KABUL • Heavy fighting raged inside the key northern Afghan city of Kunduz for a third day yesterday as government forces, backed by US air strikes, battled Taleban insurgents who had scored one of their boldest successes in 14 years of war.
The militants had slowly infiltrated Kunduz during the recent Eid festival, launching a Trojan horse attack that enabled them to capture the city within hours.
It was Afghan President Ashraf Ghani's biggest setback since taking office a year ago and the worst attack since the bulk of foreign troops left at the end of last year.
Kunduz was the last major city to fall when US-backed Afghan forces toppled the Taleban government in late 2001, weeks after the Sept 11 attacks on the United States that were planned by Al-Qaeda leader Osama bin Laden while he was in hiding in Afghanistan.
It also became the first major city to be retaken by the Islamist insurgents since then.
Around 5,000 Afghan troops massed at Kunduz airport early yesterday after fighting there raged late into the night, an Afghan security official said, and Taleban fighters were driven back with the help of a US air strike.
A Taleban commander acknowledged that his fighters had failed to hold the airport but said the Islamist group's forces were still in control of the city.
"We actually wanted to capture the airport and organised a big attack last night," said a Taleban commander close to Mullah Akhtar Mansour, the militants' new leader. "We could not seize the airport but captured some of its surroundings."
However, the morale of Afghan troops was flagging after two days of continuous fighting there, a district official said. "We still have enough forces to take on the Taleban, but sadly there is no will or resolve to fight," said Mr Mohammad Zahir Niazi, chief of Chardara, a district in Kunduz.
Hundreds of Afghan security forces sent to reinforce weary colleagues were stuck in neighbouring Baghlan province after Taleban fighters buried landmines and set booby traps on the roads, a senior Afghan security official said.
"The Taleban have laid landmines and booby traps around Kunduz, slowing the movement of convoys of Afghan army reinforcements driving to the city," a security official said. "The forces are fighting their way in to make it to Kunduz."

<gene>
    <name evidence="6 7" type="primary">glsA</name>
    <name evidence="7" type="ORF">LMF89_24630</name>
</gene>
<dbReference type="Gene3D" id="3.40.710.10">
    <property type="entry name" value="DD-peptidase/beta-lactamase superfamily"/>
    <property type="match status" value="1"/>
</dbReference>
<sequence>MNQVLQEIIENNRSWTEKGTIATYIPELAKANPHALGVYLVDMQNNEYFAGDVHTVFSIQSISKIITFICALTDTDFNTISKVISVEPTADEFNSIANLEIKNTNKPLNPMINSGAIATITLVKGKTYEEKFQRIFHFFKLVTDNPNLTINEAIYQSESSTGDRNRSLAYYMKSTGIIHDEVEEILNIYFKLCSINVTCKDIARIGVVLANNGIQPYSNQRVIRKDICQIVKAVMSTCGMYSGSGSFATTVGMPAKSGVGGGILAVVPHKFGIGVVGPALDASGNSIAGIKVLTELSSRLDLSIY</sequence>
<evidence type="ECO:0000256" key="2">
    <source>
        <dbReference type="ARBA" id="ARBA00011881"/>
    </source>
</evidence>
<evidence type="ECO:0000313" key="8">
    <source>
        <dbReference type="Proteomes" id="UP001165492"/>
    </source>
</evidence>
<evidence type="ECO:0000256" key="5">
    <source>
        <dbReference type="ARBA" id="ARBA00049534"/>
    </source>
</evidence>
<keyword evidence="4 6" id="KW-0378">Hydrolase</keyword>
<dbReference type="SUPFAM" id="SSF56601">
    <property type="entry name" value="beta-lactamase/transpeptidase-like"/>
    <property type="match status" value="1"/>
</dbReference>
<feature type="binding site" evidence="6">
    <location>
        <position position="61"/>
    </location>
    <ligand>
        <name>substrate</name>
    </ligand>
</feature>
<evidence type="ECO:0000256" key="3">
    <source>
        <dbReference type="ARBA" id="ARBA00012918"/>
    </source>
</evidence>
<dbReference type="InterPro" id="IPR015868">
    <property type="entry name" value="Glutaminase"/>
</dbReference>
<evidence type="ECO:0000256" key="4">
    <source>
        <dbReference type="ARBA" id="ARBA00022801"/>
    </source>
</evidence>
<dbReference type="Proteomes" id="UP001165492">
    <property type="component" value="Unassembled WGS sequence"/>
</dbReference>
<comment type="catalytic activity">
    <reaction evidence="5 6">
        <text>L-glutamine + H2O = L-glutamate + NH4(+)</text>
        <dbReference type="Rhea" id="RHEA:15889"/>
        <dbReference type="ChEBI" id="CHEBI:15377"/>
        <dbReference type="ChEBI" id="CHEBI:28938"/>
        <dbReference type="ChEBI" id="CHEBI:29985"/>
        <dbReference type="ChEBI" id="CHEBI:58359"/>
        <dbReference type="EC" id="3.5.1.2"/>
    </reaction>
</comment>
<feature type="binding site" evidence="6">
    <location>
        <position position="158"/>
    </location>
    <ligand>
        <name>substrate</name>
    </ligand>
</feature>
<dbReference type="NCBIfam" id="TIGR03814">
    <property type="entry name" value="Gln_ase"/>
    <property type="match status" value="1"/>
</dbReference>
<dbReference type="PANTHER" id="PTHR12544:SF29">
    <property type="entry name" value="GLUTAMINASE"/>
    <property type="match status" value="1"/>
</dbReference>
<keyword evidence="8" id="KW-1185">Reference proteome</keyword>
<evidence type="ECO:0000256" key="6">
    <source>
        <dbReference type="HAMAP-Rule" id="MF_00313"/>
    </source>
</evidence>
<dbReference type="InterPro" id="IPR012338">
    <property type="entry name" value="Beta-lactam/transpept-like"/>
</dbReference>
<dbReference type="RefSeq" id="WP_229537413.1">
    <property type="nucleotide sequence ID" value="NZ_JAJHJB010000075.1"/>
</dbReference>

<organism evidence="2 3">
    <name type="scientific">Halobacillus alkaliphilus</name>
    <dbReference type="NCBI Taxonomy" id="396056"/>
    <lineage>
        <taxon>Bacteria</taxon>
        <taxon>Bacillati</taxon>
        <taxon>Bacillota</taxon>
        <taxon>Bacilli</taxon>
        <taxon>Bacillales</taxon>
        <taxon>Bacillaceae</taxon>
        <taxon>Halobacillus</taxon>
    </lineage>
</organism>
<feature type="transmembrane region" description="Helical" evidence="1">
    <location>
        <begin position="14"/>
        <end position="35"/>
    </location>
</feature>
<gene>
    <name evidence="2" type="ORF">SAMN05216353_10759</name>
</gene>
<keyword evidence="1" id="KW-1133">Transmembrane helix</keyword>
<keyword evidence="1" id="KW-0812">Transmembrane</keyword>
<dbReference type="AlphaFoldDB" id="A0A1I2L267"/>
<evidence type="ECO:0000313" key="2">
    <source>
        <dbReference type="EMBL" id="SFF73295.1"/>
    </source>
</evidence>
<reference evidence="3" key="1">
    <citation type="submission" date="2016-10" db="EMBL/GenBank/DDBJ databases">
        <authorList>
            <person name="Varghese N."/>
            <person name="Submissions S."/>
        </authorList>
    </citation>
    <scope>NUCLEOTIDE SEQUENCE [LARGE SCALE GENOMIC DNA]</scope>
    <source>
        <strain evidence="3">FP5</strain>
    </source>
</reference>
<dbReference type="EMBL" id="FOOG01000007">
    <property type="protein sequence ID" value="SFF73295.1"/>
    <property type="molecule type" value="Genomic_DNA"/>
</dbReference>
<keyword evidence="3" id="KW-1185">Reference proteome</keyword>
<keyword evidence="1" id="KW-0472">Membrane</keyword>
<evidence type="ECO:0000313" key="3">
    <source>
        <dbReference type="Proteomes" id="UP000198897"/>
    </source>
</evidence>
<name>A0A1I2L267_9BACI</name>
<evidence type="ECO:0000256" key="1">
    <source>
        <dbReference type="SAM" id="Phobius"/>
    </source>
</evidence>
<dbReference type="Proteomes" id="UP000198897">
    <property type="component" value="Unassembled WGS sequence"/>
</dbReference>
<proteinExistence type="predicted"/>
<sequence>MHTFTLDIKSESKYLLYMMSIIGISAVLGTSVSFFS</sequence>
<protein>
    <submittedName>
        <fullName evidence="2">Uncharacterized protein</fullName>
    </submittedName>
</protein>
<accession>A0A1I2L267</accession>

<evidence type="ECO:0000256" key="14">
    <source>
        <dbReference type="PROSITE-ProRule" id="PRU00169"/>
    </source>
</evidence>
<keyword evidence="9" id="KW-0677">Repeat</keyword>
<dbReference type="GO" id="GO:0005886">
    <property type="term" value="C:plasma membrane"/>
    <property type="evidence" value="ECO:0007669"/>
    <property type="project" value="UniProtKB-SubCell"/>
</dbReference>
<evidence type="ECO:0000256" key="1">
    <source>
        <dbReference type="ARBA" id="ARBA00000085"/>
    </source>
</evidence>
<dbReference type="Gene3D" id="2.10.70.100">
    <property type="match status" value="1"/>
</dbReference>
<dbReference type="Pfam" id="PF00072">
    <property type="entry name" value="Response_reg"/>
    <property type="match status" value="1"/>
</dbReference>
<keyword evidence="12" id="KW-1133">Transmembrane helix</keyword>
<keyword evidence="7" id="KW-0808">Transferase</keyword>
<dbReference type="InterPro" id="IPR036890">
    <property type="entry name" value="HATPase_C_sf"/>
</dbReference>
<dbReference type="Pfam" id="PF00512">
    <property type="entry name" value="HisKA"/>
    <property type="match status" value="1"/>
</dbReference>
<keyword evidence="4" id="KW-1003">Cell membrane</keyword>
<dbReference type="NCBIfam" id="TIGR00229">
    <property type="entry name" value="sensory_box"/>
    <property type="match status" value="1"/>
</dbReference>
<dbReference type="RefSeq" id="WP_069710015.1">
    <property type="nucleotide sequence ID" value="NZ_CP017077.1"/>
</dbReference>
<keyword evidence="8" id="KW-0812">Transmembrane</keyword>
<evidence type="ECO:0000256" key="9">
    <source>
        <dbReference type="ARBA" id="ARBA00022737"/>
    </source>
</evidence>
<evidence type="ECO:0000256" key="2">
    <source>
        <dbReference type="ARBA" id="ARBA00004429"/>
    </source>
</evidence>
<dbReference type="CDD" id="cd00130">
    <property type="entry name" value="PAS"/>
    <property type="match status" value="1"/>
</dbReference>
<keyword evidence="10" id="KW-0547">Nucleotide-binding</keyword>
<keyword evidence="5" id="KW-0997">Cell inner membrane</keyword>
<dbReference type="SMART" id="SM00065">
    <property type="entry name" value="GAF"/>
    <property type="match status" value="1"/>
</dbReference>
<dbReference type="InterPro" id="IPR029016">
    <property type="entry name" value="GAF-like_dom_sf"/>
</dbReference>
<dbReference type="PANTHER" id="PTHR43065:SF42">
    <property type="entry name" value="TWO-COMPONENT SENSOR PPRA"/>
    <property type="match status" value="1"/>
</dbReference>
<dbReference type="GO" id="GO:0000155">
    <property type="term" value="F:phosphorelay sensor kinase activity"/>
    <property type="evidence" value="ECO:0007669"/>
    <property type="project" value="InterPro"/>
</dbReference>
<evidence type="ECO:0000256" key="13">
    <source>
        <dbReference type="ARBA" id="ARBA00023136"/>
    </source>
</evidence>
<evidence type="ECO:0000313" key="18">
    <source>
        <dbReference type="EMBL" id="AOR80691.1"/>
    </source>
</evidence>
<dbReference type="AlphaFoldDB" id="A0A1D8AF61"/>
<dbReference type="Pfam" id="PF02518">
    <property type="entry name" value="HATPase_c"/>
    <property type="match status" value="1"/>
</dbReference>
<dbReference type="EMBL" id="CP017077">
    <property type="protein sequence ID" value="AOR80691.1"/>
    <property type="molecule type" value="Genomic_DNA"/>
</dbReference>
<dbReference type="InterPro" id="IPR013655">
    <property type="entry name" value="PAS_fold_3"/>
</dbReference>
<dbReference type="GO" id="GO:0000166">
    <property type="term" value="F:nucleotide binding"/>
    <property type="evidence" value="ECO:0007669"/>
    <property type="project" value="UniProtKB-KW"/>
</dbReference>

In the city, Mr Sayed Sarwar Hussaini, a spokesman for the police chief in Kunduz, said Afghan security forces had regained control of the police headquarters in Kunduz late on Tuesday night.
"Hundreds of Taleban are killed and their dead bodies are on streets... Right now a heavy fight is going on inside the city," Mr Hussaini told Reuters by telephone.
Afghanistan's intelligence agency said in a statement issued late on Tuesday that an air strike had killed Mawlawi Salam, the Taleban's shadow governor for Kunduz province, and 15 others on the outskirts of the airport. That could not be independently verified and a Taleban source denied the reports of Salam's death.
Nato special forces have reached Kunduz to bolster the Afghan troops, the military coalition said yesterday. "Coalition special forces are on the ground in Kunduz advising their Afghan counterparts," a Nato spokesman said. The forces comprised US, British and German troops, a Western military source said on condition of anonymity, without specifying the number.
Nato said US forces had also carried out three air strikes since Tuesday - two on the outskirts of Kunduz and one near the city's airport.
Amid the mayhem, Afghan lawmakers called on President Ghani to resign yesterday over his government's "shameful" handling of the battle for Kunduz. "It is shameful how they (the government) have dealt with the situation in Kunduz," said Mr Iqbal Safi, a Member of Parliament from Kapisa province.
REUTERS, AGENCE FRANCE-PRESSE